Human Movement Science & Functional Anatomy of the:

Soleus

by Dr. Brent Brookbush DPT, PT, COMT, MS, PES, CES, CSCS, H/FS

https://upload.wikimedia.org/wikipedia/commons/thumb/1/19/Gray438.png/250px-Gray438.png

What's in a name:

  • sole (n.2) common European flatfish, mid-13c., from Old French sole, from Latin solea "a kind of flatfish," originally "sandal" (see sole (n.1)); so called from resemblance of the fish to a flat shoe.
  • sole (n.1) "bottom of the foot" ("technically, the planta, corresponding to the palm of the hand," Century Dictionary), early 14c., from Old French sole, from Vulgar Latin *sola, from Latin solea "sandal, bottom of a shoe; a flatfish," from solum "bottom, ground, foundation, lowest point of a thing" (hence "sole of the foot"), a word of uncertain origin. In English, the meaning "bottom of a shoe or boot" is from late 14c. (Etymology online)

    • Perhaps named for it's shape - like a sole fish

https://upload.wikimedia.org/wikipedia/commons/thumb/c/cd/Solea_solea_1.jpg/1280px-Solea_solea_1.jpg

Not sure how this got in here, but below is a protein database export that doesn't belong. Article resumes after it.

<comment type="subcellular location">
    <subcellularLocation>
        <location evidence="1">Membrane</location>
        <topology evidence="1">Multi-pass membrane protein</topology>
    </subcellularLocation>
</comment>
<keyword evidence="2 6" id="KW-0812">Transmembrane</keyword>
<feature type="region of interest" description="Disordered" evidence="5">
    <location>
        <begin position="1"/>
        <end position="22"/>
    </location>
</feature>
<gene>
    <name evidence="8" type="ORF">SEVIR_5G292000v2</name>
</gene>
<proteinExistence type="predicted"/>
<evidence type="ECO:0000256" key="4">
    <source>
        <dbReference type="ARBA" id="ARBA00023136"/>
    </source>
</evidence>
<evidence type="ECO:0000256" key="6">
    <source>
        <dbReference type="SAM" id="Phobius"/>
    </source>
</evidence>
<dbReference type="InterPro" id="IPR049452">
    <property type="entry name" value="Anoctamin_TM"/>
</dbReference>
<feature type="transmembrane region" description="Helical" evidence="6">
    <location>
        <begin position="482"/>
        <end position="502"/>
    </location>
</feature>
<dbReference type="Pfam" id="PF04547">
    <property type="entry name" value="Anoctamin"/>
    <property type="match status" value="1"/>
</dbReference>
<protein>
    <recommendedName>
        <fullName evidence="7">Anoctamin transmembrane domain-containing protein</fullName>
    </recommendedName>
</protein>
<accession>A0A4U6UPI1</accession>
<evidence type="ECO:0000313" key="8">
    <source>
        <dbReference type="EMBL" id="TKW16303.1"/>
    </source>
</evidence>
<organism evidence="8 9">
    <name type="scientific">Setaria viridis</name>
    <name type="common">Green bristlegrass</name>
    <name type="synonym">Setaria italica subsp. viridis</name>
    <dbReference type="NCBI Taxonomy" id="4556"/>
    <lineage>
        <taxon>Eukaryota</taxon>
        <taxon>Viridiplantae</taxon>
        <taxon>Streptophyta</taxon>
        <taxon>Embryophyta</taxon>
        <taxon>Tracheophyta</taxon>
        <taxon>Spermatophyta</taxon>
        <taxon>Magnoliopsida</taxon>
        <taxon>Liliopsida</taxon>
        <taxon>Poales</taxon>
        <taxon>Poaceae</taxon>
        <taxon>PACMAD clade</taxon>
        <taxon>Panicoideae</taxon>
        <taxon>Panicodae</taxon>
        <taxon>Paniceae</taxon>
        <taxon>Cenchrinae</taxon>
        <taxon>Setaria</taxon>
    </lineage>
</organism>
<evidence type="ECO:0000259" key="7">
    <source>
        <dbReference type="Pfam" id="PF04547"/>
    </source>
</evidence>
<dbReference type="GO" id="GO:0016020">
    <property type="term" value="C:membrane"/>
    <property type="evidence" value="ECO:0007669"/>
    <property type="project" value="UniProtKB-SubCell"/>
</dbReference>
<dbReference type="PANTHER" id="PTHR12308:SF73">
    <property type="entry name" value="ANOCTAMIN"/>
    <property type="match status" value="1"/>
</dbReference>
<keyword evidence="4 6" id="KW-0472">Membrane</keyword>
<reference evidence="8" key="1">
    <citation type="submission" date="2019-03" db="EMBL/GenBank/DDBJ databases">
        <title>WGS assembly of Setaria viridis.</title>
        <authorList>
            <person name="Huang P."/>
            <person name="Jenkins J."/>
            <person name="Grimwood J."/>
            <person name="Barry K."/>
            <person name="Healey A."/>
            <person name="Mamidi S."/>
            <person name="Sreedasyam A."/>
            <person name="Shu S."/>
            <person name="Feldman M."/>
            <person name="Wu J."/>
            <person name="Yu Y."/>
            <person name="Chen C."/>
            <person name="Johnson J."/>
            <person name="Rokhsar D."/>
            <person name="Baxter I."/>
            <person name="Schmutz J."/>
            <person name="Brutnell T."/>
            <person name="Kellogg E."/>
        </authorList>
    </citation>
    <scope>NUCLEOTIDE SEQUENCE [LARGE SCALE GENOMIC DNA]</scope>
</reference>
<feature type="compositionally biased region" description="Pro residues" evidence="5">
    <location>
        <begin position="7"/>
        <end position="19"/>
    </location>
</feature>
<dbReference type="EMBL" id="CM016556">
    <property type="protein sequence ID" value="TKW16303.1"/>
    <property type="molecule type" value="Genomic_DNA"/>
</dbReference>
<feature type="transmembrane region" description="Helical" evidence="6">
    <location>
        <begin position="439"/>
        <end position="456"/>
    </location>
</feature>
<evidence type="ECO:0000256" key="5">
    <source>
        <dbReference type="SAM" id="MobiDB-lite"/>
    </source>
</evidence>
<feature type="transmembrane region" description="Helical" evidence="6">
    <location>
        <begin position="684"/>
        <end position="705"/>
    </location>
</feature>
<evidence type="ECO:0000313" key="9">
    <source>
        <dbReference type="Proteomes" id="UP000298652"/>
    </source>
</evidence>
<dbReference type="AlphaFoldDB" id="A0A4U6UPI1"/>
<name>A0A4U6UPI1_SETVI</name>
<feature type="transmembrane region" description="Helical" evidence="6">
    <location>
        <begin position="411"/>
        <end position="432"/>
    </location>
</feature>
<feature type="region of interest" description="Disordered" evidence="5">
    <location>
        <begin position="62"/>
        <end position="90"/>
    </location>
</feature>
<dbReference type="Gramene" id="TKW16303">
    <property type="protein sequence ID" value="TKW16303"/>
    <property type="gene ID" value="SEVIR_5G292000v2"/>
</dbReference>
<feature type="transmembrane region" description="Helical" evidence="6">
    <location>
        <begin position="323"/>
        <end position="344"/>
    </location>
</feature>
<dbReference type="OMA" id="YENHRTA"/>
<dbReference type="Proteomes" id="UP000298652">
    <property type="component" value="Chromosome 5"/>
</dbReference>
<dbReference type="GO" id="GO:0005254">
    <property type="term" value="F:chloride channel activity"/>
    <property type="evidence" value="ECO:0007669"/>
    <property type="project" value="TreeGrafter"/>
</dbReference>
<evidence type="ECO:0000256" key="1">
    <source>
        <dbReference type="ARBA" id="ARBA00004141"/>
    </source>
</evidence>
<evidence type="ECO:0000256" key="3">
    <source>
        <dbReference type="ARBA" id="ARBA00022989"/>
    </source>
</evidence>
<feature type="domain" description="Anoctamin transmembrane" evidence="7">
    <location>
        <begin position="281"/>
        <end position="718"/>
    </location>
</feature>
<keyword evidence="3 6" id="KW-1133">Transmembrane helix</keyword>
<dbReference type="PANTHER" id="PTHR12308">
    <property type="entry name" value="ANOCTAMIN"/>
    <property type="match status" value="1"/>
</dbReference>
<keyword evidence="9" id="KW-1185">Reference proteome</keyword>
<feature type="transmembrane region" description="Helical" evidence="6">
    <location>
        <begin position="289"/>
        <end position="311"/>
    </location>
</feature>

Attachments:

  • Origin: Posterior surfaces of the head of the fibula and proximal 1/3 or its body, soleal line and middle 1/3 of the medial border of the tibia, and tendinous arch between the tibia and fibula (this arch serves as a hiatus for entry of the Posterior tibial artery, veins, and tibial nerve into the soleus canal) (3, 8, 10, 11).
  • Insertion: With the tendon of the gastrocnemius and often the plantaris (achilles tendon), into the posterior surface of the calcaneus (3, 11).

Note the insertion on the fibula and the unlabeled, but dark line between the popliteus and flexor digitorum longus representing the soleal line - the attachment of the soleus on the tibia. - https://upload.wikimedia.org/wikipedia/commons/2/24/Gray259.png

Relative Location:

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